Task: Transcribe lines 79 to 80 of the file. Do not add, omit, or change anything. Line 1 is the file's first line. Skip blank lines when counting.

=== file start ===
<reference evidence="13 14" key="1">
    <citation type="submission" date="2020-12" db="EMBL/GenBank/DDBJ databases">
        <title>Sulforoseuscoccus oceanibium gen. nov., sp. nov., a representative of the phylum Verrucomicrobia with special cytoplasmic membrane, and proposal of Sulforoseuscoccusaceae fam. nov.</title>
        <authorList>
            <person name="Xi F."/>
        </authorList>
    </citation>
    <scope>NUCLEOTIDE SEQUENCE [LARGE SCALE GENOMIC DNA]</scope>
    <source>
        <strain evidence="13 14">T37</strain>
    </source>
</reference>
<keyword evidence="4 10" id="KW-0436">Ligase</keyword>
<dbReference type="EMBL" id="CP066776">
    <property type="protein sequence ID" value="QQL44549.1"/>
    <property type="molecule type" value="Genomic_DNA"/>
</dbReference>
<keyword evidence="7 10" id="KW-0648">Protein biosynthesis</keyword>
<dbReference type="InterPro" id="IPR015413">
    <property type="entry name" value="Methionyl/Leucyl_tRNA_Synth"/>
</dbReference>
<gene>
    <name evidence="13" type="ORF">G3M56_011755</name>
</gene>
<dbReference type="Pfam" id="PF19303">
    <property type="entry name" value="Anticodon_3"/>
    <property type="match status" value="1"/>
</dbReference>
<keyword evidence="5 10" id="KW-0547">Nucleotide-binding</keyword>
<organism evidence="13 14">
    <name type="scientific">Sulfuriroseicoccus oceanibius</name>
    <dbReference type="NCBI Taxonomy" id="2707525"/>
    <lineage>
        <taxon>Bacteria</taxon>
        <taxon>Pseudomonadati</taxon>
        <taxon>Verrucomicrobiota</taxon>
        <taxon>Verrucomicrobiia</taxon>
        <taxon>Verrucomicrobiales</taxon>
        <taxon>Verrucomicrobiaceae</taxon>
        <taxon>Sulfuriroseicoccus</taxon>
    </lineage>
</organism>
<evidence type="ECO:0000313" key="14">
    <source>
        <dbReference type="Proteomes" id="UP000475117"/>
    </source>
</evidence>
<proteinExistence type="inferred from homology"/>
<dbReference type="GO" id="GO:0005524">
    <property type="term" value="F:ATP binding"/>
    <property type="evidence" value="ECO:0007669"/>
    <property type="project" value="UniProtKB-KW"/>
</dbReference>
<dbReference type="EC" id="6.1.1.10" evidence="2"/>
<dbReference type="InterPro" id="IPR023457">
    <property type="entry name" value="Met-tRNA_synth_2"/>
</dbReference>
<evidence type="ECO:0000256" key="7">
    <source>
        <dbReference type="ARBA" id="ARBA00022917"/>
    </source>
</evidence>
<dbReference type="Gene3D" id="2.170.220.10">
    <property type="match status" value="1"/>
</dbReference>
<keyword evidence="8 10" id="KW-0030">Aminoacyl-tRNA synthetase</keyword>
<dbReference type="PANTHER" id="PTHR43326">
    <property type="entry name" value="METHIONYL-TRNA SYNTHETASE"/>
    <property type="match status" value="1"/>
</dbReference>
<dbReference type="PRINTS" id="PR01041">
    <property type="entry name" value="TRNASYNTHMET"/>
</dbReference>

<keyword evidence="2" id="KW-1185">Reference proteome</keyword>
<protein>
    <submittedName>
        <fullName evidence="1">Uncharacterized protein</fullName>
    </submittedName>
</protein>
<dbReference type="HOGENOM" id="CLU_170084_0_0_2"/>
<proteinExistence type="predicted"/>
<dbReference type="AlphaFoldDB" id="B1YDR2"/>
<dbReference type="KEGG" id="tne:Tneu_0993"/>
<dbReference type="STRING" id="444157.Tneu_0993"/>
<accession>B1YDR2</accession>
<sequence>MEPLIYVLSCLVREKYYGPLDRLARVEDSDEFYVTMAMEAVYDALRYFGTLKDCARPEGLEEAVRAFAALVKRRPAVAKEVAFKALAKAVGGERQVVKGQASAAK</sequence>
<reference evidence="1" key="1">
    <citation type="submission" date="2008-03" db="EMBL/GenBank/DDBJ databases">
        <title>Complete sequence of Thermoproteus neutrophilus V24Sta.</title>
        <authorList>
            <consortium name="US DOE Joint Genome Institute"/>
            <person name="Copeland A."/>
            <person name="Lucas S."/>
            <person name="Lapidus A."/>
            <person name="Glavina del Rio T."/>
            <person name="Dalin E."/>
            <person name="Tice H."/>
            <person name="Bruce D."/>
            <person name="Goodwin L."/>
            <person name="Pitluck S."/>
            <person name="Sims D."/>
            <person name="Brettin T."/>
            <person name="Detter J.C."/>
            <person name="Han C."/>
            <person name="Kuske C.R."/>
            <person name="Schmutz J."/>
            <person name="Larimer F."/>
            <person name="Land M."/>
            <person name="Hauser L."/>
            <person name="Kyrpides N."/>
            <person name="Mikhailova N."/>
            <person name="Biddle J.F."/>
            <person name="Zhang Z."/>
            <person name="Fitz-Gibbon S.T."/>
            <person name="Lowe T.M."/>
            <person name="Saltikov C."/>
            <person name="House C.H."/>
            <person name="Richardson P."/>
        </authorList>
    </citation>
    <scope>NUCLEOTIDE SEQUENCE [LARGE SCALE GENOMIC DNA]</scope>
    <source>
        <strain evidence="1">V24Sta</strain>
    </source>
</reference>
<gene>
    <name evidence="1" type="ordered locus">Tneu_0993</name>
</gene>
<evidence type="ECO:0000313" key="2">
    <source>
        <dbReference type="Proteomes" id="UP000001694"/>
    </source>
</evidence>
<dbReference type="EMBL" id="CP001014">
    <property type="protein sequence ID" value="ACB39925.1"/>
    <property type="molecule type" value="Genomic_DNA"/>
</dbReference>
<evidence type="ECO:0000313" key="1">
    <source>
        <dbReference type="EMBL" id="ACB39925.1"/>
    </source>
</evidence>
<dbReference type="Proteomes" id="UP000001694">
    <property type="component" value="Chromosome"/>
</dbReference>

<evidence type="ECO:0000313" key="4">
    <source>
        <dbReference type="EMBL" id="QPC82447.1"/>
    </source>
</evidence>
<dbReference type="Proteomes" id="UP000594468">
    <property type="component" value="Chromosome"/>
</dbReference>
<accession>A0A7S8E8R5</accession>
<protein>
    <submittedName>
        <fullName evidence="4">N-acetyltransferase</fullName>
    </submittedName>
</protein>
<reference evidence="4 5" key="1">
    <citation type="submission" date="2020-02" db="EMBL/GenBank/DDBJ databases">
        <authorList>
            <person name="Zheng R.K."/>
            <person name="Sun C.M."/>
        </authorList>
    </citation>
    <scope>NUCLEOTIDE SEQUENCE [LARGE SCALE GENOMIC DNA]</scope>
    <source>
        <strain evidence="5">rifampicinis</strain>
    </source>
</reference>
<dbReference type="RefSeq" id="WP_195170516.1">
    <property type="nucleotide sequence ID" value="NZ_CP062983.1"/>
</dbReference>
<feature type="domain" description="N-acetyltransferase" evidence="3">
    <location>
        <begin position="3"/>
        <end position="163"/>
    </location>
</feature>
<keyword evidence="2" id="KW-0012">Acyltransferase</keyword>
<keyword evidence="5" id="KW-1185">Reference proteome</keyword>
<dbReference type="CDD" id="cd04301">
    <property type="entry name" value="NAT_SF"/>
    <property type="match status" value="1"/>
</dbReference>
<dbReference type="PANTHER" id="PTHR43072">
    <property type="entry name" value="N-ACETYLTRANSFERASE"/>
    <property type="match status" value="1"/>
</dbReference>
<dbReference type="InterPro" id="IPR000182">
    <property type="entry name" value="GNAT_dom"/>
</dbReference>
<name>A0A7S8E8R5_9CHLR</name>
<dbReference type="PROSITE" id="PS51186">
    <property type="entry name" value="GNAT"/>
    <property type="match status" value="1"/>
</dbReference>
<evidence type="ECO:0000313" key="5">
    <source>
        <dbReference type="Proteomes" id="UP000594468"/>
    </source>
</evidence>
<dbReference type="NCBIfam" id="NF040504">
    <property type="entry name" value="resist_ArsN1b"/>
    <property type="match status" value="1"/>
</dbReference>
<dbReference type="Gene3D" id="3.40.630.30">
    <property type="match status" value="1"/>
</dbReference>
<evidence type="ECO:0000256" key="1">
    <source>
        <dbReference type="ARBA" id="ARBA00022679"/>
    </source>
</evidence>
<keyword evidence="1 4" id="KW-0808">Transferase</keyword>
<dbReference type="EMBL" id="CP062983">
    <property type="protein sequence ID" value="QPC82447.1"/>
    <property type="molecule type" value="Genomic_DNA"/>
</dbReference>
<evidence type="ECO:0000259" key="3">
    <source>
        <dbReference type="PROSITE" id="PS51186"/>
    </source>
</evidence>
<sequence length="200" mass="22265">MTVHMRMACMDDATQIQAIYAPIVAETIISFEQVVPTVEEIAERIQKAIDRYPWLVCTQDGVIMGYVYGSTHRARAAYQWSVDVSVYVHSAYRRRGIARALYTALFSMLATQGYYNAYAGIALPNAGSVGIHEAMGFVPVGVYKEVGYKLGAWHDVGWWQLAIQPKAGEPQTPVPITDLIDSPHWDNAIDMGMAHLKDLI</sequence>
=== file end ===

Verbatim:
</protein>
<dbReference type="HOGENOM" id="CLU_170084_0_0_2"/>